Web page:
It’s no secret that the Gulf has a love affair with luxury. Estimates place the value of the luxury sector in the GCC at somewhere between USD 6 billion and USD 10 billion, with the average consumer in the region spending USD 26,400 annually on gifts, fashion, and beauty, according to a survey by the Chaloub Group. And with the Gulf’s increasing popularity as a travel destination, tourists from all over the globe have arrived in droves to experience the region’s world-class shopping, dining, hotels and more.
For those in the luxury sector, this means great opportunity for growth – and tremendous competition. Which leads us to the million-riyal question: how do you differentiate a luxury brand in a region that’s awash with luxury brands?
Before we answer that, let’s think a bit about what luxury means and why people are attracted to it in the first place.
To me, when we speak of luxury, we mean goods and experiences that are only available to a select few, usually through exclusive channels and only to those who can afford them. Luxury goods and services are not necessarily bespoke, but they’re not produced on a large scale, either. People are willing to delay gratification for luxury: customers will gladly wait up to several years for items such as an Hermes Birkin bag, a Rolex Daytona, or a one-of-a-kind luxury car like the Bugatti Veyron L’Or Blanc.
And let’s be honest, while there are lots of good reasons for people to seek out luxury goods and services – to feel like part of an elite group, a desire to enjoy the finest things in life, wanting to be on the cutting edge of fashion and design – in most cases, it’s at least a little bit about showing off! For many people, consuming high-end goods is part of a luxurious lifestyle that allows them to stand out from the crowd and publicly demonstrate their wealth and success.
So if people are attracted to the luxury sector as a means of telling the world a story about themselves, the best way to stand out in the crowded, competitive marketplace for luxury experiences and goods is to have the best story. Used well, storytelling can help marketers convert potential customers into advocates and devotees.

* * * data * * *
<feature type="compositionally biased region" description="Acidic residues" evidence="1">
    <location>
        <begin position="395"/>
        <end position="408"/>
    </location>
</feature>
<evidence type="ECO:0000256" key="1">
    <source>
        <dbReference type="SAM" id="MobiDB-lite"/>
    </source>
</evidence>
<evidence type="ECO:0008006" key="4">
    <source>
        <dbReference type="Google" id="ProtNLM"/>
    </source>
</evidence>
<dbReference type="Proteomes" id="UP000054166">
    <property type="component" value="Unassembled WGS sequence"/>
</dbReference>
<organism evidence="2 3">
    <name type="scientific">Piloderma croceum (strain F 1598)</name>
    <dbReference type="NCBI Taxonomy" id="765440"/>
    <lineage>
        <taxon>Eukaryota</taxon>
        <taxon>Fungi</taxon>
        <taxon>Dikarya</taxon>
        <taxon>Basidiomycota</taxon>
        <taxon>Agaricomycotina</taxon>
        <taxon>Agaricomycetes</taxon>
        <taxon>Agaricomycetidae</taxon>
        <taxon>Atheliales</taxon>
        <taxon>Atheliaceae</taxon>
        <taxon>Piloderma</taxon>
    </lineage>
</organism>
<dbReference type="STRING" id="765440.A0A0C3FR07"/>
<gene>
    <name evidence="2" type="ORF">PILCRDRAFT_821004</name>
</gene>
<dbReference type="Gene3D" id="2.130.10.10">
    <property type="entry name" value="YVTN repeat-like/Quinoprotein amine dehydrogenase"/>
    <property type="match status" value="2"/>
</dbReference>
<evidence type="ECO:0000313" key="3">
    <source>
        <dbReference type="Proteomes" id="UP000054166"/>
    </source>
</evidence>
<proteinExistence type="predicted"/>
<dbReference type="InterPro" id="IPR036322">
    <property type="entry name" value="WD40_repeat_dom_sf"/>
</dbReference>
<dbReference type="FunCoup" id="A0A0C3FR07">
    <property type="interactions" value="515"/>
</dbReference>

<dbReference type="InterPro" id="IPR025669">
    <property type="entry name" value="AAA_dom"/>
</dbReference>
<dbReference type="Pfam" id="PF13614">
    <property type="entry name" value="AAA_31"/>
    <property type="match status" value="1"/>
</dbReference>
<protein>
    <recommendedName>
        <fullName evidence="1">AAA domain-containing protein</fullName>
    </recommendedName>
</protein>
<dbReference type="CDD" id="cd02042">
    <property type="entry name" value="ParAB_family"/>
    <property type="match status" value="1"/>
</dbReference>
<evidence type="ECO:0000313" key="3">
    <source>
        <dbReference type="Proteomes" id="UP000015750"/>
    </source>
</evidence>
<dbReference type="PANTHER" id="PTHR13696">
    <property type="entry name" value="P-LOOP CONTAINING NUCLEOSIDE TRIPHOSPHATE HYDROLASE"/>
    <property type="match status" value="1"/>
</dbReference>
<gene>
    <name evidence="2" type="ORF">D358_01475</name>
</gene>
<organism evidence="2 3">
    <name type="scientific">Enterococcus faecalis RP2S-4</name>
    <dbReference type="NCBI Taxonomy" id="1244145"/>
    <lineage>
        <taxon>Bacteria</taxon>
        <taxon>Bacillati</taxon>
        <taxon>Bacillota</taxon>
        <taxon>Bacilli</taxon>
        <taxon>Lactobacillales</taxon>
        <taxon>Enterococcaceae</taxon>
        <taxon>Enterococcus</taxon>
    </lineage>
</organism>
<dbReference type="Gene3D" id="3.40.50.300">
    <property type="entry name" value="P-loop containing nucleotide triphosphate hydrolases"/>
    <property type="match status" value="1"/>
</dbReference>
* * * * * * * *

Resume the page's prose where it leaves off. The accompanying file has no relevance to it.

What makes a story compelling? In the luxury sector, it comes down to showing that a brand is authentic, precious, and ultimately, human. Marketers should craft stories that focus on how the product or experience was constructed, the rare materials used or long hours of skilled craftsmanship required to bring it to life, and the people – with their unique knowledge and backgrounds – responsible for creating it. J.M. Weston does an excellent job of this in their marketing efforts, detailing the thought and care that their experts put into sourcing the best materials, creating iconic designs, and hand assembling each pair of shoes the company produces.
A little mystique doesn’t hurt, either. According to Francine Espinosa Petersen, associate professor of marketing at the European School of Management and Technology, successful luxury brands create a rich backstory through the use of many small myths and anecdotes. The case she gives is Chanel, which to this day infuses its marketing with quotes and events from the life of Coco Chanel to strengthen the message the brand sends regarding femininity, fashion and a life well lived.
It’s only fitting that in the Middle East – a region where the majlis is king and storytelling is legacy – that marketers embrace the power of stories. Given the region’s rich tradition of narrative and its demonstrated love of luxury, brands that weave stories throughout their marketing efforts are sure to succeed.
Authored by Samer Abboud, MD of Memac Ogilvy Qatar